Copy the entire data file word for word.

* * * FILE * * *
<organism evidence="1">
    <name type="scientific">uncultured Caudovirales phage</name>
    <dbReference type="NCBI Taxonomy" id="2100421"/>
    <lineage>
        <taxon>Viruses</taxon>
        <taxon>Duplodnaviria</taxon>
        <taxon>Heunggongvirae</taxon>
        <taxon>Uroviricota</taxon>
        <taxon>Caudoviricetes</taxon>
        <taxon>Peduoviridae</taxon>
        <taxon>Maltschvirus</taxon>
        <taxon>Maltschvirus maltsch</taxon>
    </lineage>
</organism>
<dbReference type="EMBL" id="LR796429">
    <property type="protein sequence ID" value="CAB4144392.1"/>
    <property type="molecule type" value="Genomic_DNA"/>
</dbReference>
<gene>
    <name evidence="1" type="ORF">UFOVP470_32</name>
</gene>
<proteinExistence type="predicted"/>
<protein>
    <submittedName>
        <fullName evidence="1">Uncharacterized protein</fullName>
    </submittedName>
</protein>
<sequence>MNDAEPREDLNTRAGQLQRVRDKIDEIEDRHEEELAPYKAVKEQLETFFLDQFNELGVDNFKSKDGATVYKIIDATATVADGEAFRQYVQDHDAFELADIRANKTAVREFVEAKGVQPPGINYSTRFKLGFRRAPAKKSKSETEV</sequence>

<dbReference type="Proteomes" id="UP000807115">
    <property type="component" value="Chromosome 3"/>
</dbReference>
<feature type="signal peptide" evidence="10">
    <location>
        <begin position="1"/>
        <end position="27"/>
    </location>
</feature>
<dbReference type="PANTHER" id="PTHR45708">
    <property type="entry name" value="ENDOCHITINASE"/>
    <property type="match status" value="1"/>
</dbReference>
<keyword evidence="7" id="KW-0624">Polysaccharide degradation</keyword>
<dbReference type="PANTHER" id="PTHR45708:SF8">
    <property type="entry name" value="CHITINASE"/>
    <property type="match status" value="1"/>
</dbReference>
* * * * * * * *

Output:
<organism evidence="1">
    <name type="scientific">uncultured Caudovirales phage</name>
    <dbReference type="NCBI Taxonomy" id="2100421"/>
    <lineage>
        <taxon>Viruses</taxon>
        <taxon>Duplodnaviria</taxon>
        <taxon>Heunggongvirae</taxon>
        <taxon>Uroviricota</taxon>
        <taxon>Caudoviricetes</taxon>
        <taxon>Peduoviridae</taxon>
        <taxon>Maltschvirus</taxon>
        <taxon>Maltschvirus maltsch</taxon>
    </lineage>
</organism>
<dbReference type="EMBL" id="LR796429">
    <property type="protein sequence ID" value="CAB4144392.1"/>
    <property type="molecule type" value="Genomic_DNA"/>
</dbReference>
<gene>
    <name evidence="1" type="ORF">UFOVP470_32</name>
</gene>
<proteinExistence type="predicted"/>
<protein>
    <submittedName>
        <fullName evidence="1">Uncharacterized protein</fullName>
    </submittedName>
</protein>
<sequence>MNDAEPREDLNTRAGQLQRVRDKIDEIEDRHEEELAPYKAVKEQLETFFLDQFNELGVDNFKSKDGATVYKIIDATATVADGEAFRQYVQDHDAFELADIRANKTAVREFVEAKGVQPPGINYSTRFKLGFRRAPAKKSKSETEV</sequence>

<dbReference type="Proteomes" id="UP000807115">
    <property type="component" value="Chromosome 3"/>
</dbReference>
<feature type="signal peptide" evidence="10">
    <location>
        <begin position="1"/>
        <end position="27"/>
    </location>
</feature>
<dbReference type="PANTHER" id="PTHR45708">
    <property type="entry name" value="ENDOCHITINASE"/>
    <property type="match status" value="1"/>
</dbReference>
<keyword evidence="7" id="KW-0624">Polysaccharide degradation</keyword>
<dbReference type="PANTHER" id="PTHR45708:SF8">
    <property type="entry name" value="CHITINASE"/>
    <property type="match status" value="1"/>
</dbReference>